Calling All Artists: A Book-Inspired Art Show

Winhall Memorial Library invites you to create a piece of art that relates to or illustrates an aspect of the book Little Red House, a novel by local author Liv Andersson. The setting is Shelburne, Vermont and the fictional town of Nihla, New Mexico.

Pieces will be exhibited at the library on Lower Taylor Hill Road, Bondville, VT during June and July 2023, with an opening reception to meet the author and artists.

Artist may choose to loan their work, sell their work and donate a portion of the proceeds to the library, or sell their work and donate 100% of the proceeds to the library.

Artists of any age or ability may participate.  You may also loan or sell a piece by another artist from your collection if it relates to or illustrates an aspect of the book. Works should be to the library prior to the exhibit construction May 30th.

Haven’t read the book?

Draw from either selection below

Click HERE for the submission form

Vermont setting:

I lit up, took a drag, and stared off into the distance. The house loomed from the top of the hill, it’s white Victorian facade glaring down on Lake Champlain. A strong breeze blew the cigarette smoke toward the house, and I watched it dissipate into the cool air. Even though it was April, small mounds of snow and ice still dotted the ground in the wooded areas, and I pulled my fleece tightly around me, suddenly chilled. From here, I could see the lake through the trees. It would have been a perfect vista—the choppy blue waters, the majestic Adirondack mountains in the distance, their peaks snow-covered, but I could feel Eve’s presence like a malignancy that couldn’t be excised….

….I slid back into the car.Dave drove through the gate and up toward the house. I rolled down the window. There were few things I missed about Eve’s house, but I loved the smells and sounds of the lake. Nature was waking up, and I could already hear the frogs and birds whose calls would get louder as the day melded into night.

Dave held the door for me as I climbed out of the car. I walked slowly across the sprawling porch to the house’s French-doored entrance. From there, I could see the soft peaks of the Green Mountains and the rugged White Mountains of New Hampshire beyond. I understood why Eve stayed here. I didn’t understand why she chose never to leave.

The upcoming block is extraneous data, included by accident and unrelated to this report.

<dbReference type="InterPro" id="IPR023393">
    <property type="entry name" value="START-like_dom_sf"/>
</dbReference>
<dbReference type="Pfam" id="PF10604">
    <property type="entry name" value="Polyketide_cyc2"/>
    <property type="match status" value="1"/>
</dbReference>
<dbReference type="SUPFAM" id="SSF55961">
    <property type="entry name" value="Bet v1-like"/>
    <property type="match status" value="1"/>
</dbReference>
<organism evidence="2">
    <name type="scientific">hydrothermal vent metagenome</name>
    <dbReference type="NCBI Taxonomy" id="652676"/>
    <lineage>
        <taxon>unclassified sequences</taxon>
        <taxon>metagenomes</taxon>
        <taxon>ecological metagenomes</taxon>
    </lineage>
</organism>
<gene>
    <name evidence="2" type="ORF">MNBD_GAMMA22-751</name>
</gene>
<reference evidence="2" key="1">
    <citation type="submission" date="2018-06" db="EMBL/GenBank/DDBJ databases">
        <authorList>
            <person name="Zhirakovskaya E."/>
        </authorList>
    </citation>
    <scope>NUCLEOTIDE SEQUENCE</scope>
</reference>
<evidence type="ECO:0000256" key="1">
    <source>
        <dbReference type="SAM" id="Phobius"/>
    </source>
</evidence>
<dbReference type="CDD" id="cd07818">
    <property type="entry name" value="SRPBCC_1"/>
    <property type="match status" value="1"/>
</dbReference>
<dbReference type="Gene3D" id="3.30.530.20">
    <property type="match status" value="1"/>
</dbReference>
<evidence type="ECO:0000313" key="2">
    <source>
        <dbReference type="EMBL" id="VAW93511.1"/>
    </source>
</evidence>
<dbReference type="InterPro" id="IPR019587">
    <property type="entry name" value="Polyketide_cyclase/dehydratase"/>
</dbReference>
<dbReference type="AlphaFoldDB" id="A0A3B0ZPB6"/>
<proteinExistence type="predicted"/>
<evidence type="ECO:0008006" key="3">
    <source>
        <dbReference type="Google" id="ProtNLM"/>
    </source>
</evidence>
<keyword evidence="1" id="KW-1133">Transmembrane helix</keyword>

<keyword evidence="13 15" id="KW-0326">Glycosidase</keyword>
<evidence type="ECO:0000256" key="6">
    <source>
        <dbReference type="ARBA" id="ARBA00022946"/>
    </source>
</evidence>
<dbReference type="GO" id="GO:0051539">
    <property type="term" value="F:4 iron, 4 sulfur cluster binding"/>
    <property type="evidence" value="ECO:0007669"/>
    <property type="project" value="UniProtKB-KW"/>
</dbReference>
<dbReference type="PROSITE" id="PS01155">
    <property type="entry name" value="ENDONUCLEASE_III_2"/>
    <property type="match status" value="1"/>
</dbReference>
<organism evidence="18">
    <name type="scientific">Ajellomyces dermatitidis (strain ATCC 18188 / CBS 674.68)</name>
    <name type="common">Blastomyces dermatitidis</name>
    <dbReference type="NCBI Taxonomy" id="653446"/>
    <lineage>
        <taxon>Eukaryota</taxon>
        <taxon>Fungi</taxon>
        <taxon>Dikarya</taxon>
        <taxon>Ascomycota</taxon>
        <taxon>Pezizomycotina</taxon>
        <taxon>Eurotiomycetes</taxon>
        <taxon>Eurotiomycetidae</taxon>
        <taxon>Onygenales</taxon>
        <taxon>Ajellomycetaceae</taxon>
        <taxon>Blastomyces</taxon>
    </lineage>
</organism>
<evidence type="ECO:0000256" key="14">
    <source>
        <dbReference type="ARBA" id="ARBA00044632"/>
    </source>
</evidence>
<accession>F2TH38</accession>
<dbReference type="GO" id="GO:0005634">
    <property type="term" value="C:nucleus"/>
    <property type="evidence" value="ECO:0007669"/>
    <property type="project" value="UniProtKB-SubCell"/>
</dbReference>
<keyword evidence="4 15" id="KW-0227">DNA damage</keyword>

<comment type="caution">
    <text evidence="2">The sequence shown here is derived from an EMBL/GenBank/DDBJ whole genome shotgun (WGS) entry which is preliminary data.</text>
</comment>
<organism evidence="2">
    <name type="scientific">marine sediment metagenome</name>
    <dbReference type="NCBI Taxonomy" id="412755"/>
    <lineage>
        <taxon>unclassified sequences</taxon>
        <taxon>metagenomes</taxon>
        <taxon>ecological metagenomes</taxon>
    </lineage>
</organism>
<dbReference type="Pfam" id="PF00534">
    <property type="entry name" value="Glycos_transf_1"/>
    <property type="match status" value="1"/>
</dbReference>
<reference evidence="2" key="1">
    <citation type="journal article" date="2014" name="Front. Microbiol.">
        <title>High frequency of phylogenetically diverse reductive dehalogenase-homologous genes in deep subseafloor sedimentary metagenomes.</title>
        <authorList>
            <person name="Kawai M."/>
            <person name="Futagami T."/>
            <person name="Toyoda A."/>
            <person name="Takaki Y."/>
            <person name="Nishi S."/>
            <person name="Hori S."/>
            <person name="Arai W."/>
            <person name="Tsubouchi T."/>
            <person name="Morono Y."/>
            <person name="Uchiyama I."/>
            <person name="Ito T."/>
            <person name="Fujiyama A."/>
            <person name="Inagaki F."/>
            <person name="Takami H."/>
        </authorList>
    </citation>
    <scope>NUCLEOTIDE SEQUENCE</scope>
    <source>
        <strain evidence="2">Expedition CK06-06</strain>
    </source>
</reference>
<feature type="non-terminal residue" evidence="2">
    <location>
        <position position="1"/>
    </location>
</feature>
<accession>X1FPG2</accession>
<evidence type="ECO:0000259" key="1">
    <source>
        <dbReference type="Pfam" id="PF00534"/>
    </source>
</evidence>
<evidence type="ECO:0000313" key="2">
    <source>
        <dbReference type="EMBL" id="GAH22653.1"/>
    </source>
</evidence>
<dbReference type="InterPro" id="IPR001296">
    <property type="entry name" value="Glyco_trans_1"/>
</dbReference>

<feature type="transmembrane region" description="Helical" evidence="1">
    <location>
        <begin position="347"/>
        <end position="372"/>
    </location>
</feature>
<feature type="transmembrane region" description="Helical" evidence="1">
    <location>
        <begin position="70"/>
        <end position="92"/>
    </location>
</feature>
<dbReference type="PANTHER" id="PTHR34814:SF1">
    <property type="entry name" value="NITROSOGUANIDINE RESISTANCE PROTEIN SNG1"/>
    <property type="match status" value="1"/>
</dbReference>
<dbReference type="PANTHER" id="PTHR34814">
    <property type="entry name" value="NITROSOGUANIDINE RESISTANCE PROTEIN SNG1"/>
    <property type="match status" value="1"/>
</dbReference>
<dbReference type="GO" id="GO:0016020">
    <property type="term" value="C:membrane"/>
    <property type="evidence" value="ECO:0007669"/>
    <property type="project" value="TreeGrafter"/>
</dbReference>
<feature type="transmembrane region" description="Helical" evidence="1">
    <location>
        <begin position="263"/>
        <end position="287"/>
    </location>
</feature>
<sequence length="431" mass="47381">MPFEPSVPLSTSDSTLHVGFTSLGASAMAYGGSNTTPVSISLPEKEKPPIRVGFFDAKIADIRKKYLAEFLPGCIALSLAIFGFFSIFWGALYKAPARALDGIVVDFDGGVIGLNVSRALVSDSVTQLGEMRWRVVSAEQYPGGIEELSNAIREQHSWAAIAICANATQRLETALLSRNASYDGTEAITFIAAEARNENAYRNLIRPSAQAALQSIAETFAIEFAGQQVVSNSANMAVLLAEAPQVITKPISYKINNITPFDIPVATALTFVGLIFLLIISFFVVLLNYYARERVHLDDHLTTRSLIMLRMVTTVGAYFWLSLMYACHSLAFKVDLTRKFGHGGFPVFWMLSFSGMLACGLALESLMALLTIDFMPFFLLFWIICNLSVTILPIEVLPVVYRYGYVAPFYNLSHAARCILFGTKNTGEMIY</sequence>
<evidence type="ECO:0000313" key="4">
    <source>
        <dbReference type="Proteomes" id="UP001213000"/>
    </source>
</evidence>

A seagull called out from the shoreline, and I watched it fly overhead. The breeze had kicked up the waves, and the lake’s surface was angry and white-capped. As a kid, I’d waited for Champ, the mystical creature that was said to live in the lake much like the Loch Ness Monster haunted the waters of Scotland. Champ never showed.

The only monster I’d known was my mother.


New Mexico setting:

It took me another twenty minutes of driving to find Mad Dog Road. It was less of a residential street and more of an afterthought. Only three houses sat along the dusty stretch. The first two huddled close together, bright-blue-doors, rectangular adobe twins fighting off the encroaching desert. Farther down the road, a handful of short, twisted trees were interspersed by low shrubs and cacti. Mountains rose up majestically in the far distance, but the land here was flat, flat, flat. A chain link fence marked property lines.

It wasn’t hard to spot the home Eve had bequeathed to me. It stood alone at the end of the road, a good mile from the blue-doored twins. A low-pitched roof capped a tiny red rectangle; the only bits of folly were the white picket design below the roofline and the black framing around the door. Two ancient metal chairs sat on a concrete slab out front, next to a wheel barrow filled with crushed Coke cans.

I killed the engine and looked around. Behind the house sat another building, this one smaller, flat-roofed, and also red. An empty chicken coop perched next to a small raised-bed garden. The ground for miles was dirt, brown and barren, but directly around the house I saw green. Green shrubs, green potted plants, green trees. Interspersed within the green were beautiful pieces of furniture: a small round bistro table fashioned from tiger maple, a backless bench, what looked like a low chair carved from wood and padded with a red cushion. It was as though someone was fighting nature and winning one small victory at a time. Yet there was something distinctly off-putting about the property. I couldn’t put my finger on what it was.

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